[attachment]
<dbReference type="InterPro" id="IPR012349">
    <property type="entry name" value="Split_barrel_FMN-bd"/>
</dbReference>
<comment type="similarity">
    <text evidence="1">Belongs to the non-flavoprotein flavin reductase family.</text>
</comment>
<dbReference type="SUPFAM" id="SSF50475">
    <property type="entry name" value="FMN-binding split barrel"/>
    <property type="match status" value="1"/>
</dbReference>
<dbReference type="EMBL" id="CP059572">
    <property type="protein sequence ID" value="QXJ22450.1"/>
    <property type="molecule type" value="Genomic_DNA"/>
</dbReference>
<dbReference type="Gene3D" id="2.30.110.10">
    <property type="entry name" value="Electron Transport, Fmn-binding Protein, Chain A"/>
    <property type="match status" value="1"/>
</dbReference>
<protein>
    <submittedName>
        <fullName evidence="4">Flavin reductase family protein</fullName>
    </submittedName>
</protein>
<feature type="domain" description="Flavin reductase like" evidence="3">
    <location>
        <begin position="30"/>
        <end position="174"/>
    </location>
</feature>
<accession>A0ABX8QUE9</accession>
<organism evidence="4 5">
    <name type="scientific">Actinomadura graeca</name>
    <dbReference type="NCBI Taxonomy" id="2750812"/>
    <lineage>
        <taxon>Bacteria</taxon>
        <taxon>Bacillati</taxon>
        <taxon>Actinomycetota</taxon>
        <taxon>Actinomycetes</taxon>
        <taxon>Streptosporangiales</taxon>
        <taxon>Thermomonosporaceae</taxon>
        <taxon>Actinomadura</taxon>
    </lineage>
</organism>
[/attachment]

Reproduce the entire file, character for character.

<dbReference type="InterPro" id="IPR012349">
    <property type="entry name" value="Split_barrel_FMN-bd"/>
</dbReference>
<comment type="similarity">
    <text evidence="1">Belongs to the non-flavoprotein flavin reductase family.</text>
</comment>
<dbReference type="SUPFAM" id="SSF50475">
    <property type="entry name" value="FMN-binding split barrel"/>
    <property type="match status" value="1"/>
</dbReference>
<dbReference type="EMBL" id="CP059572">
    <property type="protein sequence ID" value="QXJ22450.1"/>
    <property type="molecule type" value="Genomic_DNA"/>
</dbReference>
<dbReference type="Gene3D" id="2.30.110.10">
    <property type="entry name" value="Electron Transport, Fmn-binding Protein, Chain A"/>
    <property type="match status" value="1"/>
</dbReference>
<protein>
    <submittedName>
        <fullName evidence="4">Flavin reductase family protein</fullName>
    </submittedName>
</protein>
<feature type="domain" description="Flavin reductase like" evidence="3">
    <location>
        <begin position="30"/>
        <end position="174"/>
    </location>
</feature>
<accession>A0ABX8QUE9</accession>
<organism evidence="4 5">
    <name type="scientific">Actinomadura graeca</name>
    <dbReference type="NCBI Taxonomy" id="2750812"/>
    <lineage>
        <taxon>Bacteria</taxon>
        <taxon>Bacillati</taxon>
        <taxon>Actinomycetota</taxon>
        <taxon>Actinomycetes</taxon>
        <taxon>Streptosporangiales</taxon>
        <taxon>Thermomonosporaceae</taxon>
        <taxon>Actinomadura</taxon>
    </lineage>
</organism>